atomic_fungus (atomic_fungus) wrote,
atomic_fungus
atomic_fungus

#5182: Anode replaced!

So today I went to Harbor Freight and picked up an electric impact gun (price, $42-something with tax) and that was able to get the anode loose from the water heater. Sure enough it was encrusted with smelly stuff, which wasn't so smelly after it dried out, but because the space is so tight I had to bend it double to get it out.

Then I poured a half-cup of bleach into the water heater. Take that, smelly water! Anything that might be in there that thrives on hot water and iron oxide (and excretes hydrogen sulfide) should be dead now.

Once it was out I hied m'self to Home Depot for a flexible anode, because I could not fit the spare in with the space I had; then after stopping at Marnell's for beef sandwiches I got to work in the basement.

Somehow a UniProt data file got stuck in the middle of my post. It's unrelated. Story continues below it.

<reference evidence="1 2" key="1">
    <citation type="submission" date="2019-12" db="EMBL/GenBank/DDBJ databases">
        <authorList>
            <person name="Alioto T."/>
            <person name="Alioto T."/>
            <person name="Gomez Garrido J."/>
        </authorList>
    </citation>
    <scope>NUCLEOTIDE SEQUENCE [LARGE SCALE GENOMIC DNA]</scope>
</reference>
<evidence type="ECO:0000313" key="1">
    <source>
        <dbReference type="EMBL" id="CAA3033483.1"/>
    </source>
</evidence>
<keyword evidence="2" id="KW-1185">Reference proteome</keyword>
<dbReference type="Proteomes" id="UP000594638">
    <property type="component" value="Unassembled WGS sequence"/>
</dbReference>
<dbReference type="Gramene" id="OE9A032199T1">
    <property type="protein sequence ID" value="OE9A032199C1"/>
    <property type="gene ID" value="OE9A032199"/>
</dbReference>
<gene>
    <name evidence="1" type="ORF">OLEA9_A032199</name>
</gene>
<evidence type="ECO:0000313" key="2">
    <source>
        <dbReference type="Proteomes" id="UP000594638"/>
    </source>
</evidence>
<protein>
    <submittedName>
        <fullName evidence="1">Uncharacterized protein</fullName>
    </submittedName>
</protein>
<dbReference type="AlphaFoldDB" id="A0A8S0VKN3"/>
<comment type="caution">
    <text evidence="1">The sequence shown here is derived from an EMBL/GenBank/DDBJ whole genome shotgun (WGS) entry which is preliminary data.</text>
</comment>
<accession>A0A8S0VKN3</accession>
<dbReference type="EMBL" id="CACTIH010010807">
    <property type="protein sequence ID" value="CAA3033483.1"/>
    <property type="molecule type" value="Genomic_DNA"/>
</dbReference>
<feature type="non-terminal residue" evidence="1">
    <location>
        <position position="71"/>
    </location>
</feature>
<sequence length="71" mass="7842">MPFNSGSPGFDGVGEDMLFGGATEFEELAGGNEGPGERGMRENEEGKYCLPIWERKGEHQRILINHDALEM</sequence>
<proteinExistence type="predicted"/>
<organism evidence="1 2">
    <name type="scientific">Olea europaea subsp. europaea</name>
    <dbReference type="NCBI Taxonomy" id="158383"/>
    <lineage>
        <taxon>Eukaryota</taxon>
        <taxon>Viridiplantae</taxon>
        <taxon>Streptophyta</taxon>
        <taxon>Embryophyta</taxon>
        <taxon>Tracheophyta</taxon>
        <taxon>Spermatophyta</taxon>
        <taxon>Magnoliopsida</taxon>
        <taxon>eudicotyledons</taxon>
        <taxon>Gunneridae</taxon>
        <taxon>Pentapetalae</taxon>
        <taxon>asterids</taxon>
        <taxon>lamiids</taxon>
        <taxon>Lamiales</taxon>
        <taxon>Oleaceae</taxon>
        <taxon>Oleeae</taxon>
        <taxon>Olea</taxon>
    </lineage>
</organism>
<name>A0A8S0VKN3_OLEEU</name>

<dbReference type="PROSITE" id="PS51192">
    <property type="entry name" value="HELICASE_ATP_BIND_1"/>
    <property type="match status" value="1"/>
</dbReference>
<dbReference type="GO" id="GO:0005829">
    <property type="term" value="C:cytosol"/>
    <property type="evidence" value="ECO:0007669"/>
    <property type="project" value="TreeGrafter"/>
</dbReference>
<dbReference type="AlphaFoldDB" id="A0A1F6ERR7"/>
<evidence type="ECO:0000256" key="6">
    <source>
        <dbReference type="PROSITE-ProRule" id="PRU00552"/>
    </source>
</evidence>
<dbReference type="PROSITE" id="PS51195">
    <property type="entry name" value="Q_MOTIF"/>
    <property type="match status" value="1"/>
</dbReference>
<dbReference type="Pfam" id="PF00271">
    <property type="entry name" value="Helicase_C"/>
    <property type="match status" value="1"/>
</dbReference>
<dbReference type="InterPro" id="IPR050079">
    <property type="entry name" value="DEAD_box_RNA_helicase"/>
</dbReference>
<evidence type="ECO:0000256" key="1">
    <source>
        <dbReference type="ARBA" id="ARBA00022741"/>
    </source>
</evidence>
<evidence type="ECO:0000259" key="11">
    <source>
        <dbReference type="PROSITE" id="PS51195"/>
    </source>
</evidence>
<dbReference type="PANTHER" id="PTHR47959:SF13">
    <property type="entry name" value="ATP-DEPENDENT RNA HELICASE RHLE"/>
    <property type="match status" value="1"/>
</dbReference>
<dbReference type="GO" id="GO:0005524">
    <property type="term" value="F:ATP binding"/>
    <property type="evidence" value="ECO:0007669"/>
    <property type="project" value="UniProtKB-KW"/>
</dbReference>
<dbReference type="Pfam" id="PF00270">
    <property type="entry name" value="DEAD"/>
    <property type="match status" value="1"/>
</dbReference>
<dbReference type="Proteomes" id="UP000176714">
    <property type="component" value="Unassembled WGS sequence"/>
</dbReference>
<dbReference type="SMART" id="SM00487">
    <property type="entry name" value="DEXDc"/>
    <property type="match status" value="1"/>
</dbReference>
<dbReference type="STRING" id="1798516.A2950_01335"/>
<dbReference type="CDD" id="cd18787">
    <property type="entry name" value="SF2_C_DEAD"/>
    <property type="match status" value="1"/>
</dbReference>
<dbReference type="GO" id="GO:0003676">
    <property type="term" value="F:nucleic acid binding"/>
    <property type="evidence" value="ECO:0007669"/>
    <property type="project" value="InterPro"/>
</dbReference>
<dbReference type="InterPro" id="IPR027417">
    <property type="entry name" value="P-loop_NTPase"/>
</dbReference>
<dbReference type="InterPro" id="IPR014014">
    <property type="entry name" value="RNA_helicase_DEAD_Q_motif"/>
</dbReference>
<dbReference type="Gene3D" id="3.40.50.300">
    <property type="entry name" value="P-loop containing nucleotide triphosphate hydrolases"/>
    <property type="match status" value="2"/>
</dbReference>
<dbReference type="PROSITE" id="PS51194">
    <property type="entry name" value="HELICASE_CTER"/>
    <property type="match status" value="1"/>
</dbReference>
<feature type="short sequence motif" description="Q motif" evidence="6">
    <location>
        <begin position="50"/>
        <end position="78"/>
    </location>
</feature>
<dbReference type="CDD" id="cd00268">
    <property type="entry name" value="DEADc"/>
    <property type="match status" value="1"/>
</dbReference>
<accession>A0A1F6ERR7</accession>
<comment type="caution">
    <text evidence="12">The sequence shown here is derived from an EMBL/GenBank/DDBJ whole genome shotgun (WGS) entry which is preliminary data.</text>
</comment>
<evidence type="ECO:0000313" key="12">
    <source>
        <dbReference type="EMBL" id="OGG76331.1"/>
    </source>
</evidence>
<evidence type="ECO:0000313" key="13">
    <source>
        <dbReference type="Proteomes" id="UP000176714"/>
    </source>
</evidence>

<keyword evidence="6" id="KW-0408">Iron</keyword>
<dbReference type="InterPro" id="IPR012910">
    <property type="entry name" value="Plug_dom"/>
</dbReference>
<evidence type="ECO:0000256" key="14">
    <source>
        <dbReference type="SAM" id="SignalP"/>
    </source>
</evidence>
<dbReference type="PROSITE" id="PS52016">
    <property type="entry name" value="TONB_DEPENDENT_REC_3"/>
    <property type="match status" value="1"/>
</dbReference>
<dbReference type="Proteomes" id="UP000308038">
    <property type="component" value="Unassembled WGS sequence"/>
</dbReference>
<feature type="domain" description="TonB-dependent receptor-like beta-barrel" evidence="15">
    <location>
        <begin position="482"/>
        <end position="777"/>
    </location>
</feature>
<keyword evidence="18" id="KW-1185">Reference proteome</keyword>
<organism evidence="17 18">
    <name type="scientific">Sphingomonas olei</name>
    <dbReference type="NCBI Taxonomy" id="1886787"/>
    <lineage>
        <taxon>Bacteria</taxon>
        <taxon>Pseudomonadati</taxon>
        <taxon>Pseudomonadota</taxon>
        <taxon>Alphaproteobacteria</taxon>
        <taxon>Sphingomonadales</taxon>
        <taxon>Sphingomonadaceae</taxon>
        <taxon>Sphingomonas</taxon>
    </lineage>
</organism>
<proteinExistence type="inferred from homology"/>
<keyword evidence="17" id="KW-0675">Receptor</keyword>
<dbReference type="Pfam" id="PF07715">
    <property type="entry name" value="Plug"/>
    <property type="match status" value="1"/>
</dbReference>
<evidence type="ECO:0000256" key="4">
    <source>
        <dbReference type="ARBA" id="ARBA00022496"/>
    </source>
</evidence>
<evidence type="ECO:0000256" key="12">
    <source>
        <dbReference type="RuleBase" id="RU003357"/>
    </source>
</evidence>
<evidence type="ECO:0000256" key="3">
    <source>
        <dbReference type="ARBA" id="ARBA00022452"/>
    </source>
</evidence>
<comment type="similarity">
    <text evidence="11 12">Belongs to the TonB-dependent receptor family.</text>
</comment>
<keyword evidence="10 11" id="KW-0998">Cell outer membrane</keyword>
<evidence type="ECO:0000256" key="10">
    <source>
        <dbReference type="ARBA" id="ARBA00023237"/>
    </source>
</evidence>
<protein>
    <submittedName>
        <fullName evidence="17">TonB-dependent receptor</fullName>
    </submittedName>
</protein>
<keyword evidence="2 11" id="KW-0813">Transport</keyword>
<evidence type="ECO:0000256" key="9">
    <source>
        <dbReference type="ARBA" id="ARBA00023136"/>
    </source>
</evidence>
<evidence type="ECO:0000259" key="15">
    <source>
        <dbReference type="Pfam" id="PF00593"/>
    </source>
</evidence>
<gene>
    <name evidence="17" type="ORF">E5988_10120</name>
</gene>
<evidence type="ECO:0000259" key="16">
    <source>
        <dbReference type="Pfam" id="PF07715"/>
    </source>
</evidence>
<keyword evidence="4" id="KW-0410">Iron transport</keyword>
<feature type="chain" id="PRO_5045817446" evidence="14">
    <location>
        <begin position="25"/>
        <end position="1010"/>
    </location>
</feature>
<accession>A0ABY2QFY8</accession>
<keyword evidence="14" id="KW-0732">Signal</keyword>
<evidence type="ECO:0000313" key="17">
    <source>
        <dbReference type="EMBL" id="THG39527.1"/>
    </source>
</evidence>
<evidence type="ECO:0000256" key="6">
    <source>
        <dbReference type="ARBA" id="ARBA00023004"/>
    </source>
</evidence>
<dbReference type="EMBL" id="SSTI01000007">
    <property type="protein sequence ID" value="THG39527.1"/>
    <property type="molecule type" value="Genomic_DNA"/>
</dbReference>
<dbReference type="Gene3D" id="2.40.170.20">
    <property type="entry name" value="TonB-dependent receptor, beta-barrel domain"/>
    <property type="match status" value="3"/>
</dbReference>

Now, some years ago, originally, there was a little 3x3 hole in the wall which gave access to the water heater. When one was replaced (not sure if the original or a later one) someone took a Sawzall to the wall to get it out, because the wall was not load-bearing and there was no reason not to make the hole bigger. Well, I enlarged it a bit more to see if I could get the spare I had on hand into the water heater, but even getting creative with bending it and then unbending it as it went in didn't help, so I discarded that plan and made with the $25 replacement from Home Depot.

Got it in, got it torqued down, repressurized the system--no leaks. I advised Mrs. Fungus not to run any hot water for a while as I want the bleach to have a chance to work, just in case some kind of bacteria is causing the stink. Fortunately, if it is, it's not going to care much for sea-level pressure and room temperature; extremophile bacteria are pretty fussy about their living conditions, just like we are. (This would also explain why the smell went away for about two weeks after the first time I drained it: draining the water heater wiped out most of the colony and it took that long for it to come back.)

Regardless, I can now change the anode with impunity, but I don't expect that I'll need to.

Step 2, cut grass. Got that done like a boss.

Step 3: enjoy the rest of my weekend with the knowledge of a job well done.
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